Historic Funding for Opioid Prevention,
Treatment and Recovery Services

On May 16, Governor Kathy Hochul updated New Yorkers regarding ongoing efforts to address the opioid epidemic. In response to the newly released information from the U.S. Centers for Disease Control and Prevention indicating that more than 107,000 Americans died of overdoses last year, the Governor is reinforcing ongoing investments and her continued commitment to addressing this critical issue.      


“The figures released by the CDC are staggering, showing precious lives continue to be taken by the opioid epidemic, devastating families and communities across New York State and beyond,” Governor Hochul said. “Make no mistake: my Administration will fight every day to provide New Yorkers with further access to life-saving resources, services, and care. We will do everything we can to empower New Yorkers with the information they need to protect themselves and their loved ones from this public health crisis.”   


One of the Governor’s first actions upon taking office was appointing a new Commissioner of the Office of Addiction Services and Supports (OASAS). Since her appointment, Dr. Chinazo Cunningham, a physician and expert in treating substance use disorder, has been working to expand and enhance the State’s addiction services system.      


Commissioner of the Office of Addiction Services and Supports Dr. Chinazo Cunningham said, “I am proud to have been appointed by Governor Hochul to help implement an agenda of ensuring a comprehensive system of prevention, treatment, recovery, and harm reduction in New York State. Ensuring equitable access to these critical services is essential to helping us save more lives and support more families.”  


OASAS oversees one of the nation’s largest Substance Use Disorder systems of care with approximately 1,700 prevention, treatment, harm reduction and recovery programs serving over 680,000 individuals per year. OASAS is the state agency designated to provide the coordination of state-federal relations in the area of addiction services; is the State Opioid Treatment Authority; and the agency charged with the responsibility to monitor the use of the opioid settlement funds and ensure that the funds appropriated in the budget are expended for their designated purpose.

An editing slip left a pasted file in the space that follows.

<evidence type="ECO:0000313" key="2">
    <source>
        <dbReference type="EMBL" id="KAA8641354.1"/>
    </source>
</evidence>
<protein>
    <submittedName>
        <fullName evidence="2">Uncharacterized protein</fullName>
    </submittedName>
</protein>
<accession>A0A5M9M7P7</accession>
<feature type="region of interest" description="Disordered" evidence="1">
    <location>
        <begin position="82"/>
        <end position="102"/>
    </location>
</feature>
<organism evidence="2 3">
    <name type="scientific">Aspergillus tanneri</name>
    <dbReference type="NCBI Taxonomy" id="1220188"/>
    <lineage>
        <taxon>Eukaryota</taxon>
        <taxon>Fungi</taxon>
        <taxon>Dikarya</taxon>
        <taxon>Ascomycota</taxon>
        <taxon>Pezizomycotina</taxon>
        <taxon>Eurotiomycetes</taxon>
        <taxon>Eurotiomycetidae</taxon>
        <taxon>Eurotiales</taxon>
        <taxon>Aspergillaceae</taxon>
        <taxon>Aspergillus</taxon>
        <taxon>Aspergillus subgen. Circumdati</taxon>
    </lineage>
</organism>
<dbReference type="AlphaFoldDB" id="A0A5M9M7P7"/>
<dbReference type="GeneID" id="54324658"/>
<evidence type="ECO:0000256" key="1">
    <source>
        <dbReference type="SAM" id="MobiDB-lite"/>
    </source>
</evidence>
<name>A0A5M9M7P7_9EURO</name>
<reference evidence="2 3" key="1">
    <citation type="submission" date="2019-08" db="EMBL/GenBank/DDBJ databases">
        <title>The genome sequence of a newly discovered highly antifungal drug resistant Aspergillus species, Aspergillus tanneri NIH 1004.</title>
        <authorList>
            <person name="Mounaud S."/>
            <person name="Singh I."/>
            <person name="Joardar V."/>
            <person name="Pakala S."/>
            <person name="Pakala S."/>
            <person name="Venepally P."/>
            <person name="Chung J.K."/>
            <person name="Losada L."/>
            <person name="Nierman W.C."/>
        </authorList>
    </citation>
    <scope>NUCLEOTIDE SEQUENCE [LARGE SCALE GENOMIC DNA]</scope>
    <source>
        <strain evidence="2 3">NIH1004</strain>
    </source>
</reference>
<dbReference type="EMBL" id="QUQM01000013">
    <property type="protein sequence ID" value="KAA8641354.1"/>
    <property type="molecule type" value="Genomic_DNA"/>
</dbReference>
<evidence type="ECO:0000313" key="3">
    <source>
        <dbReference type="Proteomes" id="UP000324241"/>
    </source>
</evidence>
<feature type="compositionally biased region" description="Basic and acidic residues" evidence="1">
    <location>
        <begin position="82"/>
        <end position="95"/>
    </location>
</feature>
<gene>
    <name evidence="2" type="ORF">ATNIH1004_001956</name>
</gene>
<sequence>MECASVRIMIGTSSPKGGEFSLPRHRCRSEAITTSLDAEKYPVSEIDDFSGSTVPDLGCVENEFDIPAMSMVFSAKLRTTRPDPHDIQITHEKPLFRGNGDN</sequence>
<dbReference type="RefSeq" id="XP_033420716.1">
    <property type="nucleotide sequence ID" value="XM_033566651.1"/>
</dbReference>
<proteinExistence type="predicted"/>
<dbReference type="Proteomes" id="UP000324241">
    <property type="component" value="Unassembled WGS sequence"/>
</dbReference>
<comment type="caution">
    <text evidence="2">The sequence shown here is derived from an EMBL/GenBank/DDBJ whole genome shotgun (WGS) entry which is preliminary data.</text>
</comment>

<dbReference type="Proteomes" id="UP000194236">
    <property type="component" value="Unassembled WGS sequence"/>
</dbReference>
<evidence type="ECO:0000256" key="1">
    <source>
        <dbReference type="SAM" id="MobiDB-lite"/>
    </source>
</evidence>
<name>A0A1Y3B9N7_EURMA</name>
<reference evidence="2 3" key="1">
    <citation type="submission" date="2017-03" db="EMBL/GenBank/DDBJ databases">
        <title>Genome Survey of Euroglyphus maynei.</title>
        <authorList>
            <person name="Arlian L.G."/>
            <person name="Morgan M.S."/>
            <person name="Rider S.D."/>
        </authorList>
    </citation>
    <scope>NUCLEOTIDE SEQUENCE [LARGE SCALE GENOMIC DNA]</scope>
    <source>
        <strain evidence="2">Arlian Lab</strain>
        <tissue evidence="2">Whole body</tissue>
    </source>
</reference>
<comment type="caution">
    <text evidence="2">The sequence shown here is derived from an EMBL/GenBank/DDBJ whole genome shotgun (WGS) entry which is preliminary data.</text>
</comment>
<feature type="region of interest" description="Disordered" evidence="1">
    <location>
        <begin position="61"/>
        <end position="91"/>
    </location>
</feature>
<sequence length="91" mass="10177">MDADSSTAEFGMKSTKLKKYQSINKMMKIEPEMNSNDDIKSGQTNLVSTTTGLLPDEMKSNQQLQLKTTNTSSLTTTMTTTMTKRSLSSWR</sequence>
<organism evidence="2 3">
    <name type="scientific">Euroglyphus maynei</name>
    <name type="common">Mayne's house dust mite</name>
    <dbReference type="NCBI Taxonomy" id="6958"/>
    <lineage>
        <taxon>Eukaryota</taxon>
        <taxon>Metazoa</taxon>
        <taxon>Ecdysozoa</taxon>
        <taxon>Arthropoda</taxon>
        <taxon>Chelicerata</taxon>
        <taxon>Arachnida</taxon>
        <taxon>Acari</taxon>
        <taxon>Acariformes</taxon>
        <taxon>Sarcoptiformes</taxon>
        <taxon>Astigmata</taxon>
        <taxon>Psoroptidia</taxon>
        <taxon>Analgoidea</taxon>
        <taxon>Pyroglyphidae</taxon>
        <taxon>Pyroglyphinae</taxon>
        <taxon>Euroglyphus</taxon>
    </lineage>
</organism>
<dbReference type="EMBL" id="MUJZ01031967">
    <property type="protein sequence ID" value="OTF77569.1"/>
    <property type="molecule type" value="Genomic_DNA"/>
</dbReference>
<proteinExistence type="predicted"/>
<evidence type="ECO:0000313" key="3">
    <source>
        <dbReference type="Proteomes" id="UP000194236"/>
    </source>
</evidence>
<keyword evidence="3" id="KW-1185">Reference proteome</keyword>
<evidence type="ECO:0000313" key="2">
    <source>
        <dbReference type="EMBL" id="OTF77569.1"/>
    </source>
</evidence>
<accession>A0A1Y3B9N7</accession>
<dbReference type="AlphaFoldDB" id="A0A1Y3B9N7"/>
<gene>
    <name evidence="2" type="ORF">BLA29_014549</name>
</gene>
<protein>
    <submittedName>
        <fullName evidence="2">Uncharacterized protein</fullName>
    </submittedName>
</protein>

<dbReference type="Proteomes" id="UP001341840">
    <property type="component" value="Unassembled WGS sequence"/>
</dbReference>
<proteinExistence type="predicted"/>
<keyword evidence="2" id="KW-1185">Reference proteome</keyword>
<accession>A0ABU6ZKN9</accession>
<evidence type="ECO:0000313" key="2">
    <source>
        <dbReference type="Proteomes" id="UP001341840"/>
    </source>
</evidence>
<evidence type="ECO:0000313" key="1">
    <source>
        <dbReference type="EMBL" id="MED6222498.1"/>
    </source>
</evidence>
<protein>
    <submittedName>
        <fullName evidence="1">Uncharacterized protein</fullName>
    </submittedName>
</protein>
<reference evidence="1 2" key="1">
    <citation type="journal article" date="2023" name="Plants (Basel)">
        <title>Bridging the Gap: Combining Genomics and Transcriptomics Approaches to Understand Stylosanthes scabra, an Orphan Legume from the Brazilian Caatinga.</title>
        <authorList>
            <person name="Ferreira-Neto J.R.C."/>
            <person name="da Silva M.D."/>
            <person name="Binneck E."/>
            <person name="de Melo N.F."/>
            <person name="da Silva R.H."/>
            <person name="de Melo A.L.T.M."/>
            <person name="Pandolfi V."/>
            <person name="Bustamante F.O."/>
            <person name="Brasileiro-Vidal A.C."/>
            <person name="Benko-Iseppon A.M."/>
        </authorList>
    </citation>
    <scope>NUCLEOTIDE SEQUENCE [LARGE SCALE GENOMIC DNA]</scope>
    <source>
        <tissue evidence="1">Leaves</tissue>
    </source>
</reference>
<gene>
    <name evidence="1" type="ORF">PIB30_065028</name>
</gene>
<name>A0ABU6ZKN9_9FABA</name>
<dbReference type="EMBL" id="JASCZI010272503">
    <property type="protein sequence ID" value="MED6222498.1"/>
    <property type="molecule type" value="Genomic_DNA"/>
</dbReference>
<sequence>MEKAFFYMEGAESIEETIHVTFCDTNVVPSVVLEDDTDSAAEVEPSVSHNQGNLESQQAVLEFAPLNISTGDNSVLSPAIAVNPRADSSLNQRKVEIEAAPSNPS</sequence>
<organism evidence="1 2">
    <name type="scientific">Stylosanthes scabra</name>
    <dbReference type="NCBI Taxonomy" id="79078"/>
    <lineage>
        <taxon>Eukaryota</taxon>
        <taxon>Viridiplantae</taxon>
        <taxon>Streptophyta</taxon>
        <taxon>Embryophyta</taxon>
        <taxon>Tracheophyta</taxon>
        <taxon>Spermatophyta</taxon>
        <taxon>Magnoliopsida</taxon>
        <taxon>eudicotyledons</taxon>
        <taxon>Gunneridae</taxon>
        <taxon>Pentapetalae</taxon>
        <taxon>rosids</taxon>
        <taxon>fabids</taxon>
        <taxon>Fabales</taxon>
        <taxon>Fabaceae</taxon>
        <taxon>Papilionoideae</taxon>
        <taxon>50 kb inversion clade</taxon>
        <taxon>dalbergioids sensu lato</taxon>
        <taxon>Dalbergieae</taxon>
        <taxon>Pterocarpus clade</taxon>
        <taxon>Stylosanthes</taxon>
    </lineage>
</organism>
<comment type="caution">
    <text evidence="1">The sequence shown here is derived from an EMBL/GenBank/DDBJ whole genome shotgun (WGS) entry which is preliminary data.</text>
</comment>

Commissioner Dr. Mary T. Bassett and the State’s Department of Health continue to advance a variety of harm reduction initiatives to reduce the burden of opioid abuse and dependency statewide. This includes robust data collection and reporting as well as supporting the work of partners in all corners of the State to build on the community basis for compassionate care. 

State Health Commissioner Dr. Mary T. Bassett said, “The Department continues the critical work of providing and expanding access to evidence-based treatment and care for New Yorkers struggling with substance use. Under Governor Hochul’s leadership, increased funding and the establishment of a diverse, experienced Advisory Board will enable us to further these efforts and help save lives.” 


To provide OASAS and the State Department of Health the support they need to carry out this important work, the Governor’s first State Budget included historic investments to support the workforce and provider system and ensure equitable access to life-saving services across the State. Specifically, this year’s Budget is helping to expand access to medication through mobile methadone services, which includes adding vehicles and telehealth equipment, and developing harm-reduction services and evidence-based community interventions to engage more individuals in services.   


The FY 2023 Enacted Budget invests $184.5 million of Opioid Settlement Funds in initiatives to address the opioid epidemic. These initiatives expand access to treatment services across the State by expanding system capacity and improving pathways for individuals to enter treatment. The Budget would also make critical investments in harm reduction, community-based prevention, and recovery programs.